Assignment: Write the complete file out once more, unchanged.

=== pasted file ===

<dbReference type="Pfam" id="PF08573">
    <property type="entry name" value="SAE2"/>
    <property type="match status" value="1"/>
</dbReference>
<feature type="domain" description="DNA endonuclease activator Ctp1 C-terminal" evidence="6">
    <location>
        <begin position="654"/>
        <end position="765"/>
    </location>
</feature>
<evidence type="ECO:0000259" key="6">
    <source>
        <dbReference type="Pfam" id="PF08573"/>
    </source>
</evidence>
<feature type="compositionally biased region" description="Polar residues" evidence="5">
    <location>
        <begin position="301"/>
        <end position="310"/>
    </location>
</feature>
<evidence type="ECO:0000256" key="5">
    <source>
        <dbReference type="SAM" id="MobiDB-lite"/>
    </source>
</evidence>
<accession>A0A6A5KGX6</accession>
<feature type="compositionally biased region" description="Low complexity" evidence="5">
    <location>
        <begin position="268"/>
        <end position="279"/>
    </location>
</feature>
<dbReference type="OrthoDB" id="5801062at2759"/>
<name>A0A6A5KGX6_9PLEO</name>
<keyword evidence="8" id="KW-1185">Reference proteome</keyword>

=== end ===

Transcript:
<dbReference type="Pfam" id="PF08573">
    <property type="entry name" value="SAE2"/>
    <property type="match status" value="1"/>
</dbReference>
<feature type="domain" description="DNA endonuclease activator Ctp1 C-terminal" evidence="6">
    <location>
        <begin position="654"/>
        <end position="765"/>
    </location>
</feature>
<evidence type="ECO:0000259" key="6">
    <source>
        <dbReference type="Pfam" id="PF08573"/>
    </source>
</evidence>
<feature type="compositionally biased region" description="Polar residues" evidence="5">
    <location>
        <begin position="301"/>
        <end position="310"/>
    </location>
</feature>
<evidence type="ECO:0000256" key="5">
    <source>
        <dbReference type="SAM" id="MobiDB-lite"/>
    </source>
</evidence>
<accession>A0A6A5KGX6</accession>
<feature type="compositionally biased region" description="Low complexity" evidence="5">
    <location>
        <begin position="268"/>
        <end position="279"/>
    </location>
</feature>
<dbReference type="OrthoDB" id="5801062at2759"/>
<name>A0A6A5KGX6_9PLEO</name>
<keyword evidence="8" id="KW-1185">Reference proteome</keyword>